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Microwave Tech

Microwave Tech

Microwave Tech

Microwave Tech

How to choose PCB materials suitable for satellite communication systems?

Space may be the last exploration territory of mankind, but the orbiting satellites that provide satellite communications (satcom) to the earth and its auxiliary infrastructure still seem so far away. For electronic equipment, space may be one of its worst working environments, and the various components of the satellite must not fail. Satellite communication systems require PCB materials to maintain excellent performance and high reliability in harsh environments and in orbit operation. Few PCB materials can meet the demanding and challenging requirements of satellite systems, and only those PCB materials with special characteristics can be competent.

What type of PCB materials can meet the working environment in space? For satellites working in a vacuum environment, the low outgassing rate of PCB materials is a crucial condition. Outgassing rate is the release of gases trapped in solids, such as those in PCB materials. Once the gas is released, it can condense on the surfaces of different devices in the satellite, which may cause malfunctions in circuits and systems.

Usually the deflation process is very slow, takes a long time, and requires precise detection to determine the amount of PCB material deflation. The American National Standards Institute (ANSI) developed a test method for outgassing rate and defined it in the ANSI/ASTM E595-84 standard. The National Aeronautics and Space Administration (NASA) uses this standard in conjunction with its internal SP-R-022A test method to test the quality change of materials after gassing under vacuum conditions to evaluate the gas release rate. Tests found that materials based on polytetrafluoroethylene (PTFE), such as Rogers’ RT/duroid and TMM hydrocarbon composite PCB materials, have a high degree of resistance to outgassing.

The TMM series of thermosetting PCB materials have been proven to be applicable to satellite communication systems that require high reliability. It is composed of a series of ceramics, hydrocarbons and thermosetting polymers. Its dielectric constant (Dk value) in the z-axis direction (thickness direction) ranges from 3.27 to 12.85, and its excellent characteristics are very suitable for orbiting satellites and similarly challenging working environments.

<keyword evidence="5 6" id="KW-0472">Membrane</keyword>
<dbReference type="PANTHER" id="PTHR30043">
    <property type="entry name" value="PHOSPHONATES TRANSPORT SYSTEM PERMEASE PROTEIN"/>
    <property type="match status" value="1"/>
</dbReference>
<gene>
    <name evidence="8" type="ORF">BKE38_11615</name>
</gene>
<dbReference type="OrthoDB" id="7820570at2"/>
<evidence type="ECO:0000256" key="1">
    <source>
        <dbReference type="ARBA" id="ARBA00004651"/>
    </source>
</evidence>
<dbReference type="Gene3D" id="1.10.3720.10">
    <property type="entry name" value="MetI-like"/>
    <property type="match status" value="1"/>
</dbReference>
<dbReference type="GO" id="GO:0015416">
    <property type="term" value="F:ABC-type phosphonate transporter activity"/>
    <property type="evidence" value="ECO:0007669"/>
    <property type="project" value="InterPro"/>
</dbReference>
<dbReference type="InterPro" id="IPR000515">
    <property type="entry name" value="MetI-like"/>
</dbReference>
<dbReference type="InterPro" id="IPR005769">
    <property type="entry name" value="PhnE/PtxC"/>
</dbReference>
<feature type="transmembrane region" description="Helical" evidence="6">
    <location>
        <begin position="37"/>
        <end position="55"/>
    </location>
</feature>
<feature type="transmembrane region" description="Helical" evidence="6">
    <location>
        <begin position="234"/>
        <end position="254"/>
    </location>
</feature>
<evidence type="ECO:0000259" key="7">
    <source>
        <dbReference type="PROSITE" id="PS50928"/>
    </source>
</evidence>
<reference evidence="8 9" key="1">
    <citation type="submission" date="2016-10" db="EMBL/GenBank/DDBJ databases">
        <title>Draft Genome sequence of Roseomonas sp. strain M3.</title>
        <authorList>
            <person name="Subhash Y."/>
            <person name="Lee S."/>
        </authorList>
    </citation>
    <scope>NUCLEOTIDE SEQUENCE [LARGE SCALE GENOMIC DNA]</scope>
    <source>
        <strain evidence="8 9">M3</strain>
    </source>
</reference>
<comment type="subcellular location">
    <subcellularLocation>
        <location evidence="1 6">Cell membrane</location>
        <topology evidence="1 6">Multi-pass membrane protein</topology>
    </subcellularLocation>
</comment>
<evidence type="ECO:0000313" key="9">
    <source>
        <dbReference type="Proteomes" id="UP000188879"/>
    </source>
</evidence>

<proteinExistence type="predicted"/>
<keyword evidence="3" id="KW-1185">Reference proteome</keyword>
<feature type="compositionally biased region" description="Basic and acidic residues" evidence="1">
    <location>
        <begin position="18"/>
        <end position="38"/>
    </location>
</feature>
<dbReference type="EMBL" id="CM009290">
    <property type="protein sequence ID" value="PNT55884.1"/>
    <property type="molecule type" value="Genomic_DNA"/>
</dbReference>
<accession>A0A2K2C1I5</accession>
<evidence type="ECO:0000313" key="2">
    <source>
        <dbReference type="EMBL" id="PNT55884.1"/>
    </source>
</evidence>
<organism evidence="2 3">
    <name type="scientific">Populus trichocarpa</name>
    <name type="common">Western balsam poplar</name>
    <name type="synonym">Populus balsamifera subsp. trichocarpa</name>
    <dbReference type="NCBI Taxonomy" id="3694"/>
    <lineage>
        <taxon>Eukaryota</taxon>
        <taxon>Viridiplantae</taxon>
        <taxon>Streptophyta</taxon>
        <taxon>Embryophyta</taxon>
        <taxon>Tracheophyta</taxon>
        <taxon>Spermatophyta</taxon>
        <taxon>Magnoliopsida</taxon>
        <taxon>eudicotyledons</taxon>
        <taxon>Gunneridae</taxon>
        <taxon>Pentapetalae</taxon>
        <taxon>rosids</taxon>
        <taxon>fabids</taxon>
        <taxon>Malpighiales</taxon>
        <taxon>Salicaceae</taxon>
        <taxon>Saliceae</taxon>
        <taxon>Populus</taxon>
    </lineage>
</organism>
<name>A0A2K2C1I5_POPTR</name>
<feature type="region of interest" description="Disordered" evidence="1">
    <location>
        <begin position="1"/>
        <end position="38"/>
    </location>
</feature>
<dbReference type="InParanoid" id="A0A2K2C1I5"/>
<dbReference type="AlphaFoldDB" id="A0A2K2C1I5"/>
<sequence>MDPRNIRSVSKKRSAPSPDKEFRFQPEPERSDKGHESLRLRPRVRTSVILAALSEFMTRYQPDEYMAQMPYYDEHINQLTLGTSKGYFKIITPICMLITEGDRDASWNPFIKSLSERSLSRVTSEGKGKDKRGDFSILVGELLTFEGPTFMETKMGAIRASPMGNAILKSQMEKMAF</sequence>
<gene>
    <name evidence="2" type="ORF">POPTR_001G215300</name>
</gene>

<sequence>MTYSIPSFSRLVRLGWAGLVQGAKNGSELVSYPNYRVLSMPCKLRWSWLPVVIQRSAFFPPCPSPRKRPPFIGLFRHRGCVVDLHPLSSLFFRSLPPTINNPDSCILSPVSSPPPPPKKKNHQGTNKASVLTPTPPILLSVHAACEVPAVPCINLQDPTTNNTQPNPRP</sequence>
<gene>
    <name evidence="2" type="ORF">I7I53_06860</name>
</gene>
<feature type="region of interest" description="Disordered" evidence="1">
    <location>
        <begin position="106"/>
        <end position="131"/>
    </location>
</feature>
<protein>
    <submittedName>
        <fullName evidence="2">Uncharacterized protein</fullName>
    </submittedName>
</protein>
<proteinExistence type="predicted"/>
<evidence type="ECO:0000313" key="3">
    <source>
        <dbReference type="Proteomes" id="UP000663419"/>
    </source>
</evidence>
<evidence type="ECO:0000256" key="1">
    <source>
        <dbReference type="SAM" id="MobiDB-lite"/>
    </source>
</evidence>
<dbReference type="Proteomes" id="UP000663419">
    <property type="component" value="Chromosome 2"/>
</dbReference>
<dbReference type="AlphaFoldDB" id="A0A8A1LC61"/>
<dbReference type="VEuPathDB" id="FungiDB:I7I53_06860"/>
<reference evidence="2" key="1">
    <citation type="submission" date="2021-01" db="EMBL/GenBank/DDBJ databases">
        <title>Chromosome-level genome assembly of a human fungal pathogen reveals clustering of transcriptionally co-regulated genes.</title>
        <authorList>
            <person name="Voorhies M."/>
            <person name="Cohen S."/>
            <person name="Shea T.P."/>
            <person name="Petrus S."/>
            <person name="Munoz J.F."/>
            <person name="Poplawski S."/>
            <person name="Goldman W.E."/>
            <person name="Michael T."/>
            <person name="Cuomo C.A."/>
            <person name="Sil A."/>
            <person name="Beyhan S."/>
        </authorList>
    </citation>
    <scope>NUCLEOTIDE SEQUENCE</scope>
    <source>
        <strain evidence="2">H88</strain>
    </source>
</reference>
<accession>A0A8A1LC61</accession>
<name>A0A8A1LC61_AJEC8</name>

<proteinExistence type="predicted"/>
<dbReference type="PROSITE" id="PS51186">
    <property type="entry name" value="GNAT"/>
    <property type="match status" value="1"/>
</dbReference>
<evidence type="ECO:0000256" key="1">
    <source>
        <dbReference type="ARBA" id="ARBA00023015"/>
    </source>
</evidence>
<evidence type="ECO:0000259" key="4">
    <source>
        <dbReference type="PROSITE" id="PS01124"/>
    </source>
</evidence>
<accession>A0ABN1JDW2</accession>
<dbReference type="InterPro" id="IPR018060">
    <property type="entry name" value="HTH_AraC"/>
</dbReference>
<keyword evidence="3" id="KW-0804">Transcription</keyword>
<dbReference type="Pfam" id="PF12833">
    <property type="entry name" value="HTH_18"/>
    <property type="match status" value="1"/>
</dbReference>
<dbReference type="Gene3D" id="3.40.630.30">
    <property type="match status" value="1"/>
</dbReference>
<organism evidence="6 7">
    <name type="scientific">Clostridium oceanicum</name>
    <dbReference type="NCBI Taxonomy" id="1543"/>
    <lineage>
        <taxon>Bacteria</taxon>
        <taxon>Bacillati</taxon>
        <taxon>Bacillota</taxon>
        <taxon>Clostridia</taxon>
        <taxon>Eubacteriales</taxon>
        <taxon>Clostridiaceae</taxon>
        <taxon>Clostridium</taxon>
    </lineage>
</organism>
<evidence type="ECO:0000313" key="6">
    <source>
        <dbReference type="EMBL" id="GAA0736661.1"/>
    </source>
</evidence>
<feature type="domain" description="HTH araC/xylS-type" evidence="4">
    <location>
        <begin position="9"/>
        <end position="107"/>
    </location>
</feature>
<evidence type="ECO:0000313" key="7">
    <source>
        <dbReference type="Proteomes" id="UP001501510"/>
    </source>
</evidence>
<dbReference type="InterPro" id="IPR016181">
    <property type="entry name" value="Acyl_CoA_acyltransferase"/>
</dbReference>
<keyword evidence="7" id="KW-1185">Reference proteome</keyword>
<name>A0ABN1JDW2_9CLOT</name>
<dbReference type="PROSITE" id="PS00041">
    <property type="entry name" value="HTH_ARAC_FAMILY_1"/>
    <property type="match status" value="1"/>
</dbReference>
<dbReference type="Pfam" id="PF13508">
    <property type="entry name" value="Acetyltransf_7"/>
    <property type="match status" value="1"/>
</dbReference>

satellite communications

In addition to vacuum conditions, PCB materials in space must be able to be applied to various extreme temperatures beyond conventional applications. The space environment is usually cold and dark. When the satellite is in the shadow of the earth, the ambient temperature will be quite low because there is no atmospheric regulation. On the contrary, when the satellite is exposed to sunlight, the operating environment of the satellite can reach the temperature of a stove. Satellites in orbit continue to cycle under such extreme temperatures. Whether in the application of geostationary satellites or geostationary satellites, it will bring great temperature shock to the circuit board materials, so PCB materials are required to have particularly good thermal properties.

How to measure whether PCB materials are suitable for satellites? One of the key characteristic indicators is: the rate of change of the dielectric constant of the PCB material with the operating temperature. Ideally, PCB materials used in space can not only be suitable for a wide temperature range, but also have very small changes in dielectric constant within this temperature range. The temperature coefficient of dielectric constant (TCDk) of the PCB material can clearly reflect the stability of the material. In commercial, industrial, military systems, and space environments, PCB materials must withstand large temperature fluctuations. The characteristic impedance of most high-frequency transmission lines used in satellite communications is 50Ω. Changes in the dielectric constant of PCB materials will cause changes in characteristic impedance, leading to differences in circuit performance, such as changes in amplitude and phase characteristics.